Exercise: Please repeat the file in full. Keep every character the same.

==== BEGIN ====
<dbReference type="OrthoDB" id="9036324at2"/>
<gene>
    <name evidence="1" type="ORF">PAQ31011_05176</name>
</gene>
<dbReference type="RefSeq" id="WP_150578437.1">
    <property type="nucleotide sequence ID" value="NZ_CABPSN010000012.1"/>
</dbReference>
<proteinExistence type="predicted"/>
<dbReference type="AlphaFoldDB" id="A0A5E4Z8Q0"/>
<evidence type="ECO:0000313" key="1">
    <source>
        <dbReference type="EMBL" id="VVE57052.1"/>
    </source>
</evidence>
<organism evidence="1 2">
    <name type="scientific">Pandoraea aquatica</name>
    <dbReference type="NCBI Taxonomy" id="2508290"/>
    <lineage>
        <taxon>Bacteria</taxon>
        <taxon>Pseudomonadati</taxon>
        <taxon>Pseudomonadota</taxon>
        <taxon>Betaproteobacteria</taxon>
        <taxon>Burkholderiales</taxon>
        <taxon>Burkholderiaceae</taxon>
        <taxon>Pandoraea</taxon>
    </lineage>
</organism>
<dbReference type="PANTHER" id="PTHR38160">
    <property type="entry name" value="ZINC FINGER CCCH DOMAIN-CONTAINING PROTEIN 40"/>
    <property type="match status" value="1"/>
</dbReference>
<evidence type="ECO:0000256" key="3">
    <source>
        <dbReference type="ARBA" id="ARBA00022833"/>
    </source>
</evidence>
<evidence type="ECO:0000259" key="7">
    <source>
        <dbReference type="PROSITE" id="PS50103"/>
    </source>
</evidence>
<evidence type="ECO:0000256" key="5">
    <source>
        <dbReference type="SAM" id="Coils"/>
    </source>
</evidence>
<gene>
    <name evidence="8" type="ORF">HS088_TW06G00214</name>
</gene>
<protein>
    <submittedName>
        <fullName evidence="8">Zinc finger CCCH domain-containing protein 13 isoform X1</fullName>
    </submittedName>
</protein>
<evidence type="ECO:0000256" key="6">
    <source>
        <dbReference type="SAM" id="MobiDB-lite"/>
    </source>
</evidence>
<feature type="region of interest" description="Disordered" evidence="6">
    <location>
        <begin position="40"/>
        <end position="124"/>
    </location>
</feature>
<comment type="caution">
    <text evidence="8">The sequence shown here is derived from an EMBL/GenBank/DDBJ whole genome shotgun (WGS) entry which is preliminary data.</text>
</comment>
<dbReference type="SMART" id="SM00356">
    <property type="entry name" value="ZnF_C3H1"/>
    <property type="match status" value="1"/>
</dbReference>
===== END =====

<dbReference type="OrthoDB" id="9036324at2"/>
<gene>
    <name evidence="1" type="ORF">PAQ31011_05176</name>
</gene>
<dbReference type="RefSeq" id="WP_150578437.1">
    <property type="nucleotide sequence ID" value="NZ_CABPSN010000012.1"/>
</dbReference>
<proteinExistence type="predicted"/>
<dbReference type="AlphaFoldDB" id="A0A5E4Z8Q0"/>
<evidence type="ECO:0000313" key="1">
    <source>
        <dbReference type="EMBL" id="VVE57052.1"/>
    </source>
</evidence>
<organism evidence="1 2">
    <name type="scientific">Pandoraea aquatica</name>
    <dbReference type="NCBI Taxonomy" id="2508290"/>
    <lineage>
        <taxon>Bacteria</taxon>
        <taxon>Pseudomonadati</taxon>
        <taxon>Pseudomonadota</taxon>
        <taxon>Betaproteobacteria</taxon>
        <taxon>Burkholderiales</taxon>
        <taxon>Burkholderiaceae</taxon>
        <taxon>Pandoraea</taxon>
    </lineage>
</organism>
<dbReference type="PANTHER" id="PTHR38160">
    <property type="entry name" value="ZINC FINGER CCCH DOMAIN-CONTAINING PROTEIN 40"/>
    <property type="match status" value="1"/>
</dbReference>
<evidence type="ECO:0000256" key="3">
    <source>
        <dbReference type="ARBA" id="ARBA00022833"/>
    </source>
</evidence>
<evidence type="ECO:0000259" key="7">
    <source>
        <dbReference type="PROSITE" id="PS50103"/>
    </source>
</evidence>
<evidence type="ECO:0000256" key="5">
    <source>
        <dbReference type="SAM" id="Coils"/>
    </source>
</evidence>
<gene>
    <name evidence="8" type="ORF">HS088_TW06G00214</name>
</gene>
<protein>
    <submittedName>
        <fullName evidence="8">Zinc finger CCCH domain-containing protein 13 isoform X1</fullName>
    </submittedName>
</protein>
<evidence type="ECO:0000256" key="6">
    <source>
        <dbReference type="SAM" id="MobiDB-lite"/>
    </source>
</evidence>
<feature type="region of interest" description="Disordered" evidence="6">
    <location>
        <begin position="40"/>
        <end position="124"/>
    </location>
</feature>
<comment type="caution">
    <text evidence="8">The sequence shown here is derived from an EMBL/GenBank/DDBJ whole genome shotgun (WGS) entry which is preliminary data.</text>
</comment>
<dbReference type="SMART" id="SM00356">
    <property type="entry name" value="ZnF_C3H1"/>
    <property type="match status" value="1"/>
</dbReference>